The Art of Invitation
I recently received a wedding invitation in the mail — it’s honestly been a while since we’ve been invited to something that didn’t involve a group email or text exchange. But the specialness of the occasion called for a special way of reaching out — print. In the midst of all the information and messaging we receive every day, the invitation stood out. We have the same opportunity with our magazines — they can serve as an invitation to celebration and relationship. Just as that wedding invitation invited my husband and me to a celebration of our friends’ love and commitment, our publications call people to come to know or renew their relationship with Christ and their brothers and sisters in faith — Christ’s Church.
And we need to reach out and invite people in. We’re in the midst of a steep decline in Mass attendance — the gradual attrition of the past few years sped up during the pandemic. The number of Catholics who say they attend Mass every week has dropped to 17%, according to CARA. Those who say they never attend went from 18% to 29%, which is a whopping 62% change. (Pillarcatholic.com) This is reflected in the October counts of dioceses to whom we’ve spoken — the numbers of people in the pews dramatically declined from Oct. 2019 to Oct. 2021.
We’re also in the middle of another disturbing trend that is marching along in correlation with the decline in Mass attendance: a growth in sadness, especially among the young. A survey of U.S. high school students in 2021 found that the percentage of teens who felt persistently sad or hopeless had grown from 46.6% in 2019 to 56.5% in 2021. Consider that back in 2004, the percentage was 33.9%. The decline in emotional health reflected in these data is alarming.
Various factors are posited as contributing to this phenomenon: social media, a lack of actual socialization, an increasingly negative news cycle that can feel overwhelming to anyone, particularly a teen who is already at a time of life known for angst and self-discovery.
I would suggest that, in losing our connection to church, we lose our connection to a socialization that is rooted in good and that fosters a connection to our Creator and to each other as brothers and sisters in faith. We lose a driving force toward altruism — toward doing something for the other instead of just the self. Teens are wired for altruism — you see it over and over in their willingness to volunteer. But they are becoming more and more isolated from communities that nourish that sense of giving.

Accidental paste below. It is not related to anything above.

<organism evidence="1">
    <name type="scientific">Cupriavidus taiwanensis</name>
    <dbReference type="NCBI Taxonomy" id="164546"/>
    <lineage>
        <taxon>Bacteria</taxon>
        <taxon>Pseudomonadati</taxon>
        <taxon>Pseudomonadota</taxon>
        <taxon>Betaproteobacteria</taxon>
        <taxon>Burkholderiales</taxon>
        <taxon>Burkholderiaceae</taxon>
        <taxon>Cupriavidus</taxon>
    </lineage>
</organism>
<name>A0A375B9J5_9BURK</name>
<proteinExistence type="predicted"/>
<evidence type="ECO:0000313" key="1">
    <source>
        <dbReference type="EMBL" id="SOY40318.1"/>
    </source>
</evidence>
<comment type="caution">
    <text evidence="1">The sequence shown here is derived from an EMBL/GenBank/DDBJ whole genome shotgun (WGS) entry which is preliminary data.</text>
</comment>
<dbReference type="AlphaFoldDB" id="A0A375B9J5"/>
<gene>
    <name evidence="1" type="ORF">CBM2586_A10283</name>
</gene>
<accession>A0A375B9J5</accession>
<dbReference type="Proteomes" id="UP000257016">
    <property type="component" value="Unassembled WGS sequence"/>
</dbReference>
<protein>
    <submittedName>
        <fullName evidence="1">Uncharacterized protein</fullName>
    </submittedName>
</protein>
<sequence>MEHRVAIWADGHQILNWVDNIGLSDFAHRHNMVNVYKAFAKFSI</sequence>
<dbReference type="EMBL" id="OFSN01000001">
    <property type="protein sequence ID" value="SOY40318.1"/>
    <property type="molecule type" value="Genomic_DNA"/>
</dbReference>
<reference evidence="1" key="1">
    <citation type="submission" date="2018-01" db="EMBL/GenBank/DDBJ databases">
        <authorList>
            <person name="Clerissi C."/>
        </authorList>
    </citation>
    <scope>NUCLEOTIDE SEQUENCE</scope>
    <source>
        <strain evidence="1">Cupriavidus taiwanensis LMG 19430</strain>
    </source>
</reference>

In this moment of sadness and despair, what better invitation could we extend to young people in particular than the invitation to true joy? No matter what life throws at us, Christ is the answer. Our own families and communities have become mission territory — it is up to us to lead each other to the answer to sadness — to Christ. Borrowing from St. Teresa of Ávila, “Christ has no body but yours …”
Why magazines as invitations? Because people read them. Especially young people. According to the 2021 Magazine Media Factbook, 88% of U.S. adults have read a magazine in the last six months — 90% of adults under the age of 25 have done so. Sixty-four percent of readers under 35 say they love the touch and feel of print magazines, a trend that is also borne out in the book industry, where paper books outsell ebooks by four to one.
Of course, our parishes are the places where these invitations bear fruit — through the warmth of community, the beauty of the Mass, and most importantly, the Eucharist. But first, we have to get people in the door. This is Christ’s moment, let us be his voice — we can help connect people to Jesus and his body here on earth, his Church.